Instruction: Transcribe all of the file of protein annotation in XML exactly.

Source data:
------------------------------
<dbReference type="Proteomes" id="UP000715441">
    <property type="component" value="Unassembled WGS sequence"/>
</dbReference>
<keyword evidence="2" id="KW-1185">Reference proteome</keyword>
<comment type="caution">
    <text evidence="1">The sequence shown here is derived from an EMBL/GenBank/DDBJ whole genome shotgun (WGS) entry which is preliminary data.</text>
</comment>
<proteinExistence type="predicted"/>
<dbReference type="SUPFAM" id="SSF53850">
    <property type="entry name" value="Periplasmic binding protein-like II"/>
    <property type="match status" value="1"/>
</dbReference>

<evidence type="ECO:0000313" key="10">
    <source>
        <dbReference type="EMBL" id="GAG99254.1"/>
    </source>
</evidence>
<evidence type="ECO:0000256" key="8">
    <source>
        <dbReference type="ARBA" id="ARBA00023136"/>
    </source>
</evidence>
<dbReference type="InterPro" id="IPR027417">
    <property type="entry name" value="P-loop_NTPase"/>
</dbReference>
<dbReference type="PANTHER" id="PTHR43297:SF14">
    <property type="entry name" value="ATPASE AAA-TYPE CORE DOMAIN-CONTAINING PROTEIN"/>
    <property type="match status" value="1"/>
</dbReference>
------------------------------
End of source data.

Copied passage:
<dbReference type="Proteomes" id="UP000715441">
    <property type="component" value="Unassembled WGS sequence"/>
</dbReference>
<keyword evidence="2" id="KW-1185">Reference proteome</keyword>
<comment type="caution">
    <text evidence="1">The sequence shown here is derived from an EMBL/GenBank/DDBJ whole genome shotgun (WGS) entry which is preliminary data.</text>
</comment>
<proteinExistence type="predicted"/>
<dbReference type="SUPFAM" id="SSF53850">
    <property type="entry name" value="Periplasmic binding protein-like II"/>
    <property type="match status" value="1"/>
</dbReference>

<evidence type="ECO:0000313" key="10">
    <source>
        <dbReference type="EMBL" id="GAG99254.1"/>
    </source>
</evidence>
<evidence type="ECO:0000256" key="8">
    <source>
        <dbReference type="ARBA" id="ARBA00023136"/>
    </source>
</evidence>
<dbReference type="InterPro" id="IPR027417">
    <property type="entry name" value="P-loop_NTPase"/>
</dbReference>
<dbReference type="PANTHER" id="PTHR43297:SF14">
    <property type="entry name" value="ATPASE AAA-TYPE CORE DOMAIN-CONTAINING PROTEIN"/>
    <property type="match status" value="1"/>
</dbReference>